So what took me so long? Part of it was the fact that I’ve let myself get into that writer-funk where you think you don’t have time to read. A recent convention where I heard Sylvia Day speak convinced me that was foolish. Writers don’t just write. They need to read. It’s the fuel and the tool that opens up our minds to new techniques and approaches.

And THE LOTUS PALACE does all that not just with its artistry, but by smashing romance genre expectations and drawing the reader into an extraordinary historical fiction world. This is a love story between a man and a woman, make no mistake. But the loving brushstrokes with which the author paints the bright world of courtesans and scholars in Tang Dynasty China speaks to a different kind of passion.

THE LOTUS PALACE pulls the reader into a murder mystery in a forgotten time that is both alluring and painful. I loved every detail. The lamps, the flowers, the tea, the pots of cosmetics, the silk sashes, the dragon boats. The way this world came alive was as sweet and surprising as a mouthful of pop rocks.

And that’s to say nothing of the pleasure of learning all the cultural details that are woven effortlessly into the fabric of the plot. The heroine, Yue-ying, is a woman with a marked face who wants to save her sister from being convicted of a crime she didn’t commit. She is helped in this endeavor by a supposedly hapless scholar who is smitten with her.

You probably think you have heard this story before. Or that you know how it will unfold. You don’t. Yue-ying isn’t a fiesty romance heroine with a wit that makes men forget about her marked face. Neither is she a sad mopey cinderella in the ashes, in need of rescue by a hero who sees her true beauty.

She is actually a rather quiet person of majestic dignity, housed in the body of a lowly serving girl. Reading about this former prostitute as she holds onto an innate belief in her own worth–in spite of her own cynicism about the world and her place in it–is captivating. In truth, even love itself, freely offered by a patient and earnest man of position, is a challenge to her sense of worth.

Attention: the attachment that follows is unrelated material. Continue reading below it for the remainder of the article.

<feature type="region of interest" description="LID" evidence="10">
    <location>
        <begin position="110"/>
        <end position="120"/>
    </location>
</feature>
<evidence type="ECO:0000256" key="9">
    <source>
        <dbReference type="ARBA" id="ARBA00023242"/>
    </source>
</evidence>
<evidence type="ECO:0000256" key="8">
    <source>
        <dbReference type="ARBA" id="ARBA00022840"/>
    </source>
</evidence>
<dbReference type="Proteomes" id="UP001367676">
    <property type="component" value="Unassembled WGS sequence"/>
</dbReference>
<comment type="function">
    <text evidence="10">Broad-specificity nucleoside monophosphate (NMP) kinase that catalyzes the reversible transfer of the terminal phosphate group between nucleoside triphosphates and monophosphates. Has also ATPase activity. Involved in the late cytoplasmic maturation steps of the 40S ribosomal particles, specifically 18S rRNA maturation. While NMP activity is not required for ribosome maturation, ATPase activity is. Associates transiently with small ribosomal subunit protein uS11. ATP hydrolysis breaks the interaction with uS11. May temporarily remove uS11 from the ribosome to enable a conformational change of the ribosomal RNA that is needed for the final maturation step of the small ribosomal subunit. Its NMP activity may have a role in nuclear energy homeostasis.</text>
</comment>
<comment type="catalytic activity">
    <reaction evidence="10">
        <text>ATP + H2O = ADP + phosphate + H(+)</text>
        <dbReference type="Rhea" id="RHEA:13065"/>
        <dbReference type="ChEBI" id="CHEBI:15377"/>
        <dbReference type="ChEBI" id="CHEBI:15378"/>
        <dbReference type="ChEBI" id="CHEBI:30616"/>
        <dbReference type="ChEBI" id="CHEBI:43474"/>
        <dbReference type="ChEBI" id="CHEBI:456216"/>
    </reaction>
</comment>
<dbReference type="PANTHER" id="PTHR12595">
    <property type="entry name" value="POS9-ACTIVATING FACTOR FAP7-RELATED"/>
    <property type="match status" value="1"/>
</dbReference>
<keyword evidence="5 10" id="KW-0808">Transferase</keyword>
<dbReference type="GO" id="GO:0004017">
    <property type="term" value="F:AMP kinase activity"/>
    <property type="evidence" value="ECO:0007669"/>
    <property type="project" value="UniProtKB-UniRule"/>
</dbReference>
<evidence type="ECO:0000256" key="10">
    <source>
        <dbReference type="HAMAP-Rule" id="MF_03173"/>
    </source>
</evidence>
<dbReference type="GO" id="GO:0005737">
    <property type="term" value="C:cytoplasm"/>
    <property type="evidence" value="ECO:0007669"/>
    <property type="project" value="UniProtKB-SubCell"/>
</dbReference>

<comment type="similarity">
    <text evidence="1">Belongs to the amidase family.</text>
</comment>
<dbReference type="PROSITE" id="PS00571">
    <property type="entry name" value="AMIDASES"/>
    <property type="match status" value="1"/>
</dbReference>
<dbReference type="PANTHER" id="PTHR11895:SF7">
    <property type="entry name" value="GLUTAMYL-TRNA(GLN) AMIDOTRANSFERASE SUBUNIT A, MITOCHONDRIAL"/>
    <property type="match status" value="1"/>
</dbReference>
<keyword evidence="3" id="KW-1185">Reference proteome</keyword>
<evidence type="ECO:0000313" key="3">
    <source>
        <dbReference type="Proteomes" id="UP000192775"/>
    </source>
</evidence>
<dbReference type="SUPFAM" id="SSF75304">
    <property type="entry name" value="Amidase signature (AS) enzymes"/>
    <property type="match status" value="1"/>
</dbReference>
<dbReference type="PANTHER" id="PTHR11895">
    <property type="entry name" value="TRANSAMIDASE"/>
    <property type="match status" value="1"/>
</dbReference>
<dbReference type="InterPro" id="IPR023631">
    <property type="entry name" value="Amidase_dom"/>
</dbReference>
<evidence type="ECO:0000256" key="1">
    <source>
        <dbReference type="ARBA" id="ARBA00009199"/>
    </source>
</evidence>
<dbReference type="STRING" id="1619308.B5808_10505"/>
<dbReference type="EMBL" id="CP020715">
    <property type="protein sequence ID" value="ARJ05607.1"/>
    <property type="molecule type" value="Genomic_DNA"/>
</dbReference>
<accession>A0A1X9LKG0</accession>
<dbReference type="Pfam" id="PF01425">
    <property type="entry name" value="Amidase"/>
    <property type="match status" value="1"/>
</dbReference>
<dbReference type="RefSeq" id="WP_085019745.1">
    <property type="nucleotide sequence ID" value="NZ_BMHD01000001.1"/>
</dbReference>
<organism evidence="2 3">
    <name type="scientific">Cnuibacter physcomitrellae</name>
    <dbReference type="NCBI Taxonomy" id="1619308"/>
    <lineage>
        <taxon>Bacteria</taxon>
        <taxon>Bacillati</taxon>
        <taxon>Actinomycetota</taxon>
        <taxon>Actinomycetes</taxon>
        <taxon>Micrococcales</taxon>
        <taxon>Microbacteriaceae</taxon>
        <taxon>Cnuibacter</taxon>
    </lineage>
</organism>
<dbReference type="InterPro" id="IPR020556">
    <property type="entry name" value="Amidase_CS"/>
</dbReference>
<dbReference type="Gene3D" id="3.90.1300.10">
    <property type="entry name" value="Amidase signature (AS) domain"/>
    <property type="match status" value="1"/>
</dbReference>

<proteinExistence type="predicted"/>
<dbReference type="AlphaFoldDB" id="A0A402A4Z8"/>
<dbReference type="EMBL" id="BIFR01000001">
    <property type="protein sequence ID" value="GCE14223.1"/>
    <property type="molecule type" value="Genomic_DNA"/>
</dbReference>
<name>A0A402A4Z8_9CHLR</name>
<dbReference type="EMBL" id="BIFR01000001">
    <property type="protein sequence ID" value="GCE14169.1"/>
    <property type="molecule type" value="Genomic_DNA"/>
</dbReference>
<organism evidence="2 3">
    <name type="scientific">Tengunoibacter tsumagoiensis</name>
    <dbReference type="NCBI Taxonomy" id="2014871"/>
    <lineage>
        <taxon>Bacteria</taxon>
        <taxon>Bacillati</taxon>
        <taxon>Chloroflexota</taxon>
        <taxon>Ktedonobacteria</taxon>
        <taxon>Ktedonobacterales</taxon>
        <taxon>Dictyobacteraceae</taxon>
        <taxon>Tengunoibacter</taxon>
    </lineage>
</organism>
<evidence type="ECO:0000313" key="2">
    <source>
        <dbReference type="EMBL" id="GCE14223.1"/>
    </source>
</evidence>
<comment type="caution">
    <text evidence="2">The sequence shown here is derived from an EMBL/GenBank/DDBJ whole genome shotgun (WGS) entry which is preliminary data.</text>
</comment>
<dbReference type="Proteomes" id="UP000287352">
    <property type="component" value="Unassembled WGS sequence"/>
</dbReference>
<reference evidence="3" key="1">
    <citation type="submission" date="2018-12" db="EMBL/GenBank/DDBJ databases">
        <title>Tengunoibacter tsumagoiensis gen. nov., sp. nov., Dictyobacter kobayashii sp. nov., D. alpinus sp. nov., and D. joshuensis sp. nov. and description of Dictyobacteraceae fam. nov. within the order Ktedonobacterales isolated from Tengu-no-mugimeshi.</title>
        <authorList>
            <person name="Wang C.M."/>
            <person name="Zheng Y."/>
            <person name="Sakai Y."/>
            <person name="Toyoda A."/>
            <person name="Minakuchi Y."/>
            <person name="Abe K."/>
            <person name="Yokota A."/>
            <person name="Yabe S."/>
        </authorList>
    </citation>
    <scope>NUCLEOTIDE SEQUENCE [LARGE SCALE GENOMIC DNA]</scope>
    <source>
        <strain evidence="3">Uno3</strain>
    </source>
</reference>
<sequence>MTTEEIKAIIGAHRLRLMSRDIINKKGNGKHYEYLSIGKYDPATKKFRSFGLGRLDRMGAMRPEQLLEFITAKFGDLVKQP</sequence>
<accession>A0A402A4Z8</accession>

These are people who work hard for their happy ending.

I know Jeannie Lin–have worked with her and read her books before–so I know that she’s talented. I knew I would enjoy the book when I read it. What I didn’t know is that it would be a new level of awesome from her. Be smarter than I was. Read this book right away.


When I decided to write a mainstream historical fiction book about Thomas Jefferson’s daughter Patsy, it was in part, because of my continued frustration with people in our country who refuse to believe, even with DNA evidence, that Thomas Jefferson initiated sex with his slave, Sally Hemings, most probably when she was fifteen.

It has been my ambition, from start to finish with this project, to shed light on the devastation of slavery–a devastation that became more and more evident as we researched. And to make clear that the scars of that devastation are still evident today in our politics and our culture.

Racial justice is something that I feel deeply about. Something that I think deeply about.

But apparently not deeply enough.

Because after editing this book, I made a joke–which I won’t repeat in the interest of not offering new offense–thinking I was mocking our culture’s casual acceptance of women’s lack of consent in sexual circumstances.

Instead, I hurt people and sent a message that goes against everything that I’m about. It undercut what I’m trying to accomplish with my work. And with my life.

I’m a writer; it’s my job to pay attention to what my words are actually communicating. And I’m bitterly disappointed in myself for communicating in any way that would trivialize the very matters I feel most passionately about.

To that end, the post has been removed. I would like to extend my heartfelt apology. And I thank those of you who made me take a hard look at this.

I was wrong.

It will not happen again.